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1answer
82 views

What factors affect the likelihood of auditory stimuli causing arousal during sleep?

I've noticed that the sound of water drops makes me wake up from sleep but other more strong sounds don't make me wake up. I can't find anything about this. The only reason I can think of is maybe ...
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0answers
100 views

TV's so loud when I turn over

Scenario: I'm about to fall asleep with the T.V. on. Having completely forgotten that it was, no longer even hearing it, just before falling asleep I turn over with a 'fresh' ear and it's blaring. If ...
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1answer
326 views

Why does chewing enrage me?

Whether it's snacking on chips, munching on salad, or simply chewing gum, when I hear someone do it within an earshot, it drives me completely bonkers! It doesn't matter if it's my girlfriend, my ...
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1answer
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Can foxes move their ears independently?

I've read that dogs can do move their ears independently, i.e., point one ear in the direction of a sound without having to point the other one at the same time. Is this a common trait with other ...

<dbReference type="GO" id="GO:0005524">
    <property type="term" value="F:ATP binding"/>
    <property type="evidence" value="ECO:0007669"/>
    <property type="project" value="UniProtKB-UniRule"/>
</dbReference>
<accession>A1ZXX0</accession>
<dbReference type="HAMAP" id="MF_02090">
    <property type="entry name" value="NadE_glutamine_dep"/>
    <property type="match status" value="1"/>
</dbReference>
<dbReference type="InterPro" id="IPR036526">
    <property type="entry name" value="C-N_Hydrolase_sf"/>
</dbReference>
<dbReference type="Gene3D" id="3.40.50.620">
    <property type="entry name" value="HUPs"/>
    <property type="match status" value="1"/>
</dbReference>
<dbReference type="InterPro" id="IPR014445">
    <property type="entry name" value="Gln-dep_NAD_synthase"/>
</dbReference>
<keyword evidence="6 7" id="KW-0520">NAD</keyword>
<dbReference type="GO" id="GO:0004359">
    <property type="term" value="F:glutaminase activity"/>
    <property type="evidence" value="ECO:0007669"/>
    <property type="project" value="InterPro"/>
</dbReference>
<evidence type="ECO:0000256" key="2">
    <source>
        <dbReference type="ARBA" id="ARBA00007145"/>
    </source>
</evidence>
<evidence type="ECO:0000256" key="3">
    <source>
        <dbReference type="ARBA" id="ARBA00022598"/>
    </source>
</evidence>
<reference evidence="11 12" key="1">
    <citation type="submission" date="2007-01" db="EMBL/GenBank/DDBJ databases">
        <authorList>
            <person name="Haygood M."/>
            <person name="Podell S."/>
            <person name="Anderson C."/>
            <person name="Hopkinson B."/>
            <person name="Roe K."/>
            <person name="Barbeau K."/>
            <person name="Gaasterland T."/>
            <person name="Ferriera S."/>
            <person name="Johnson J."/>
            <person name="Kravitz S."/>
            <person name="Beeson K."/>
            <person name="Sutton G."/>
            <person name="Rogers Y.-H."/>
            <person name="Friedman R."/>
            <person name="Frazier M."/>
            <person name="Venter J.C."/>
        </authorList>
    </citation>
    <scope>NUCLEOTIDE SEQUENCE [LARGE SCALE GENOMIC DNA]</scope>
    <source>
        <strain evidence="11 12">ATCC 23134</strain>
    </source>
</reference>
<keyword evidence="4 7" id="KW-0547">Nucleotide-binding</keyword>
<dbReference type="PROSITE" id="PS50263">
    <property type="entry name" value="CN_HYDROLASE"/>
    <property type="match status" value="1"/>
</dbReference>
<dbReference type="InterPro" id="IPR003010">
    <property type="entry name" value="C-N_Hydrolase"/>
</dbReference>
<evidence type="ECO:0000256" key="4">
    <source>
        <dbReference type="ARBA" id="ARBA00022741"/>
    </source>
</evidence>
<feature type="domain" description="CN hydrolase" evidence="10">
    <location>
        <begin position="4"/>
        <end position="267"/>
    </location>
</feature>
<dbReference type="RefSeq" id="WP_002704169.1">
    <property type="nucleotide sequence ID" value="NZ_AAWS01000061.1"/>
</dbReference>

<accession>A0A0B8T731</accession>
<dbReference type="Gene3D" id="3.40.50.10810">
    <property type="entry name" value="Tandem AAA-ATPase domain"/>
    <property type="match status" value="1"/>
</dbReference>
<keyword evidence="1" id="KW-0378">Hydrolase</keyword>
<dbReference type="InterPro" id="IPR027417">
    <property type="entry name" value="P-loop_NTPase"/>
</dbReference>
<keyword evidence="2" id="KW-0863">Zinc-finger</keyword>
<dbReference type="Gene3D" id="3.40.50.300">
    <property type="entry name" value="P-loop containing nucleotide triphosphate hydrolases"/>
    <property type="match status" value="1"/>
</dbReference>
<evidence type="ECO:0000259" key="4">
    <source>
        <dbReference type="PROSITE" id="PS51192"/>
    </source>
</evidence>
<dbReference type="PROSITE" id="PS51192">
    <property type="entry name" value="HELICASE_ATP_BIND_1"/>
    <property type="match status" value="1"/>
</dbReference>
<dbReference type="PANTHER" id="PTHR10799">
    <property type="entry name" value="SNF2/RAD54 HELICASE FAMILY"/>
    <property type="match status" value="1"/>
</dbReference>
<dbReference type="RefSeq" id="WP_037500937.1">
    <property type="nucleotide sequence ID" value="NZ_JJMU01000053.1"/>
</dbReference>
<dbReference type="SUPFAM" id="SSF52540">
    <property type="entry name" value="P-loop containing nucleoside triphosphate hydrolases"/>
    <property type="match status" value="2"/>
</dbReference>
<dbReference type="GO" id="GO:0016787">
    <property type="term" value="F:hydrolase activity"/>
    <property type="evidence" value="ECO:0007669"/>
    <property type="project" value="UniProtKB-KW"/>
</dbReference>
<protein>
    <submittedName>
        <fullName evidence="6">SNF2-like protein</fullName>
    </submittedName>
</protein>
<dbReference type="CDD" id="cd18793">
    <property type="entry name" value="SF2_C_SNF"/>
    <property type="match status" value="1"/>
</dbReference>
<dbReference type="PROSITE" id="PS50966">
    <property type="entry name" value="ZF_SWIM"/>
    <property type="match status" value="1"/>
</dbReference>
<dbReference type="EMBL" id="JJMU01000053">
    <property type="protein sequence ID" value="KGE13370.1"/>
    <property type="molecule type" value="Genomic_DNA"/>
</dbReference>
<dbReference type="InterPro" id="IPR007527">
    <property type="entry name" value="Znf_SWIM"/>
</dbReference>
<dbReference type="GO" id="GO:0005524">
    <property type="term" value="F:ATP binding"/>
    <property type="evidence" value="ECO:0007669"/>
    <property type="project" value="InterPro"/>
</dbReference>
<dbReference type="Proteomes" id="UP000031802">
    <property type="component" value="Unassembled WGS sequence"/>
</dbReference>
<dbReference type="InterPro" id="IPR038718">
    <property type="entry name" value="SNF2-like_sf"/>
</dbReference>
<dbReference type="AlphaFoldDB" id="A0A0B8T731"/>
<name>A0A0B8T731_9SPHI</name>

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1answer
576 views

How can antibiotics damage the ear?

What is the mechanism by which aminoglycoside antibiotics (such as streptomycin and gentamicin) damage the mechano-sensory hair cells of the auditory and vestibular system? (Could this be seen as ...
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3answers
942 views

What exactly is Tinnitus?

What exactly is tinnitus? What is it's cause, and why do some people hear it and others don't?
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4answers
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What is the evolutionary purpose of the topology of the human ear?

What is the evolutionary purpose of the topology of human ears? I understand why the ears may have a funnel-like shape but if the various "hills and valleys" do not amplify incoming sound, what ...
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1answer
160 views

How can one accurately diagnose the cause of human hearing loss without surgery?